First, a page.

• You then enter command code “22” to erase the message you just heard.

Since the public voice mail commands do not require a user level above 0,
they can be used by any repeater user without any need to be “registered” or to log into the repeater.

 

Command: Retrieve a Publc mail message
Codes to execute: 21 {MessageNumber}
User Level Required: 0 – All Users
Description:
Use this command to play a particular public mail message.


See command code 20 for an example of using this command.

 

Command: Erase a Public mail message
Codes to execute: 22
User Level Required: 0 – All Users
Description:
Erase the public mail message that has just been played. For this command to work,
you must enter it immediately after listening to the message using command code 21.


See command code 20 for an example of using this command.

 

Command: Record a Public mail message
Codes to execute: 23
User Level Required: 0 – All Users
Description:
Record a public mail message for another repeater user. After you enter this command,
the repeater will ask you who the message is for and then to record your message.


For example…


  • You enter command 23
  • The repeater says “Who is your message for?”
  • You key your transmitter and say only “N8JBO”
  • The repeater comes back and says “Please record your message.”
  • You key your transmitter and state your message for the other repeater user.
  • The repeater comes back and says “Your message is stored.”

Note: There is a limited amount of time available for all recorded messages in
the repeater. Please keep your message short.

 

Command: Play Private Mail Messages
Codes to execute: 24 {User #}
User Level Required: 1 – Registered users
Description:
Use this command code to play any private mail that has been left for you. Don’t forget
to include your user number after the command code 24. Your user number is the three digit
number you used to log into the system.

 

Command: Erase Private Mail Messages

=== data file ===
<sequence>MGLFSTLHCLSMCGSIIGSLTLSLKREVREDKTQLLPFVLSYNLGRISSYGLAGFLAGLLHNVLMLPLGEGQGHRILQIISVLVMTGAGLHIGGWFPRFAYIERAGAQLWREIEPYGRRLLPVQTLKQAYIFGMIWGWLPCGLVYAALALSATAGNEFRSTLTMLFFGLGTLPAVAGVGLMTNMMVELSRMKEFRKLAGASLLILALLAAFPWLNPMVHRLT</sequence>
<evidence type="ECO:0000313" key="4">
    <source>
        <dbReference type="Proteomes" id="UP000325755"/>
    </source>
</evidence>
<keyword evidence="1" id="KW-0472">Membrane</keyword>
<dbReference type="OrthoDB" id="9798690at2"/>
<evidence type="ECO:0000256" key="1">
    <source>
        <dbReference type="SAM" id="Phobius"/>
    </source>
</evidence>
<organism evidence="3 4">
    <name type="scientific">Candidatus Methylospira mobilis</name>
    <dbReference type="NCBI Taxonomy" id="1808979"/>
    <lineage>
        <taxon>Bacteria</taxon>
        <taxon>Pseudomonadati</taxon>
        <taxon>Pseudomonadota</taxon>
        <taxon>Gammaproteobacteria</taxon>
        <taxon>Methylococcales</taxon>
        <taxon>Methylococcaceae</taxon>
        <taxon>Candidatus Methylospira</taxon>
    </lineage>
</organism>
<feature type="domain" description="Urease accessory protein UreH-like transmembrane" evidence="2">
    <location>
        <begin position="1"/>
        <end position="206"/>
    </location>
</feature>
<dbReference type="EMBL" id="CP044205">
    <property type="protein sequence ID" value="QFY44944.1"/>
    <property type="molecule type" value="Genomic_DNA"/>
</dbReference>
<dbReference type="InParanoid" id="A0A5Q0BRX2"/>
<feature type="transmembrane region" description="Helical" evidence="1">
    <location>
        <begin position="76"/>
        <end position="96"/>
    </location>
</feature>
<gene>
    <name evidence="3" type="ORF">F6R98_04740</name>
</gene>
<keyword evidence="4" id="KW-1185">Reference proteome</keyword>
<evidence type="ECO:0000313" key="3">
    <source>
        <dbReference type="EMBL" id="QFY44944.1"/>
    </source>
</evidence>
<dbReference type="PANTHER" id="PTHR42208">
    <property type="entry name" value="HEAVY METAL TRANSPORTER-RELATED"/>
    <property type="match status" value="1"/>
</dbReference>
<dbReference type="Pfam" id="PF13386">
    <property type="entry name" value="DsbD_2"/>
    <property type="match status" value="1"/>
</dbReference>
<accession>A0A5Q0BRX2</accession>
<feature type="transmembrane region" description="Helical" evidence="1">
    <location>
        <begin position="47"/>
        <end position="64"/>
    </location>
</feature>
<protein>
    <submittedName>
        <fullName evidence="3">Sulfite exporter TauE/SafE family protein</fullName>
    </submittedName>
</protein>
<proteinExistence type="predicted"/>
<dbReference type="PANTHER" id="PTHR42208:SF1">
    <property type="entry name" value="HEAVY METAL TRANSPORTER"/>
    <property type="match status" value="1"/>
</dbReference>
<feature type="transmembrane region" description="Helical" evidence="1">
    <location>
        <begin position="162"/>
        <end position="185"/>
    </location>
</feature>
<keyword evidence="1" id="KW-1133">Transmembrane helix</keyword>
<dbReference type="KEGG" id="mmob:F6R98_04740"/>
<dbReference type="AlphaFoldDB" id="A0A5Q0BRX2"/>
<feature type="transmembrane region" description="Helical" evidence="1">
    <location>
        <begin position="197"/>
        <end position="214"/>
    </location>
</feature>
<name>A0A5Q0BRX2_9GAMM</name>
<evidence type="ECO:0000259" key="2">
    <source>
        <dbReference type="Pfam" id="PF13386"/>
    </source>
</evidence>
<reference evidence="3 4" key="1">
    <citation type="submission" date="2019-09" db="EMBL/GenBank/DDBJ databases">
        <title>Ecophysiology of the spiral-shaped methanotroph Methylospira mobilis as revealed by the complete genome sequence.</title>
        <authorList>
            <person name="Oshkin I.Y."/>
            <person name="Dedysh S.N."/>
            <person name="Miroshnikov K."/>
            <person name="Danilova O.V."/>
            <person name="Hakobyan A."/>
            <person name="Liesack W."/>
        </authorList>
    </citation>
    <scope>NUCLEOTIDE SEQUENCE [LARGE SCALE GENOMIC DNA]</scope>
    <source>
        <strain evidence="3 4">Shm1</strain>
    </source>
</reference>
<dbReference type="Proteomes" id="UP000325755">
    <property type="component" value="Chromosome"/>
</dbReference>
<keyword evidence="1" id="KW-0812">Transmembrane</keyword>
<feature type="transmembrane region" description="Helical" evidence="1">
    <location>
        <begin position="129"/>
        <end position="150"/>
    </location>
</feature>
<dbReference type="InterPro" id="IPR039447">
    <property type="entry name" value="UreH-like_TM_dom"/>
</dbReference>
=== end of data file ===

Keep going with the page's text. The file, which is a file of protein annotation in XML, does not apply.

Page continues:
Codes to execute: 25
User Level Required: 1 – Registered users
Description:
Use this command code after listening to your private voice mail to erase it.

 

Command: Record a Private Voice Mail Message
Codes to execute: 26 {User #}
User Level Required: 1 – Registered users
Description:
Use this command code to record private voice mail for another user. Using this command
is similar to command code 23. Enter command code 26 followed by the user number of the
user for whom you wish to leave voice mail, wait for a courtesy tone, then key up and say your message.

 

Command: Play any available SAARC club bulletins
Codes to execute: 27
User Level Required: 0 – All Users
Description:
Use this command code to play a recorded SAARC club bulletin. The W8GQN VHF repeater will
announce when such bulletins are available.

 

Command: Play any available N8DNX repeater bulletin
Codes to execute: 28
User Level Required: 0 – All Users
Description:
Use this command code to play a recorded N8DNX repeater bulletin. The N8DNX UHF repeater
will announce when such bulletins are available.

 

Command: On-Line help for Voice Mail and Bulletin commands
Codes to execute: 29
User Level Required: 0 – All Users
Description:
This command plays a brief polite voice message describing Voice Mail and Bulletin commands.

 


 

Intra-System Linking Commands 

Command: Turn off current link
Codes to execute: 30
User Level Required: 0 – All Users (set to permit turning links off after login timeout)
Description:
This command code will turn off linking initiated using command codes 31 through 36.


Complex Intra-System Linking


An interesting aspect of the Intra-System linking commands is that they are “cumulative”. In
other words, you can choose to monitor or link to more than one other part of the system at the